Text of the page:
The idea for biosensors — using some part of an organism to generate a signal to measure or monitor the presence of a substance — has been around for more than a century. The classic example is the use of canaries in coal mines to detect toxic gasses. Because these tiny birds are so sensitive to these gases that they would sicken long before the miners felt the effects, they served as a warning system.
Most modern biosensors are at the cutting edge of innovation, some using nanotechnology to detect substances in concentrations as small as a few parts per billion. Today, 85 percent of commercial biosensors are glucose sensors used by millions of diabetics to measure their blood sugar, according to Professor Anthony Turner, director of the Biosensors and Bioelectronics Centre at Linköping University, in Sweden. However, there are also many applications in such fields as safety, security, and environmental monitoring. For example, Portland International Airport, in Oregon, uses biosensors to monitor the effluent from its deicing facilities, before discharging it. While biosensors are very effective for certain applications, they are expensive to purchase and maintain. For many applications, industry is shifting to TOC (total organic carbon) meters.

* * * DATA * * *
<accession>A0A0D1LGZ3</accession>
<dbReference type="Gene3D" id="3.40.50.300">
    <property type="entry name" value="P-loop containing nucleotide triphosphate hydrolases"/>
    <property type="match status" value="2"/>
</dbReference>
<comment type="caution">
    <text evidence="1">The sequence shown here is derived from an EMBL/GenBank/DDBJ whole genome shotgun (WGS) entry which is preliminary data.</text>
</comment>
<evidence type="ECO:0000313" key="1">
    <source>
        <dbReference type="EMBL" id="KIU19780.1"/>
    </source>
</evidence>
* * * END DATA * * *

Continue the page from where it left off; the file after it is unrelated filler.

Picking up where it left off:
A biosensor is an analytical device for the detection of a substance that combines a biological component with a physical transducer. The biological sensing element can be an enzyme, a receptor antibody, or DNA. The transducer — which can be optical, physicochemical, piezoelectric, or electrochemical — produces an electrical signal proportional to the concentration of the substance being measured. In theory, any biological sensing element may be paired with any physical transducer. Associated signal processors display the results in a user-friendly way.
The small glucose strip used by diabetics, which plugs into their test meter, contains an enzyme called glucose oxidase, which changes the glucose in a drop of blood into a chemical that can be detected with electrical measurements. The test meter runs a small voltage through the sample and the amount of current that flows is directly proportional to the amount of glucose in the blood. The device is fast, accurate, easy to use, and inexpensive.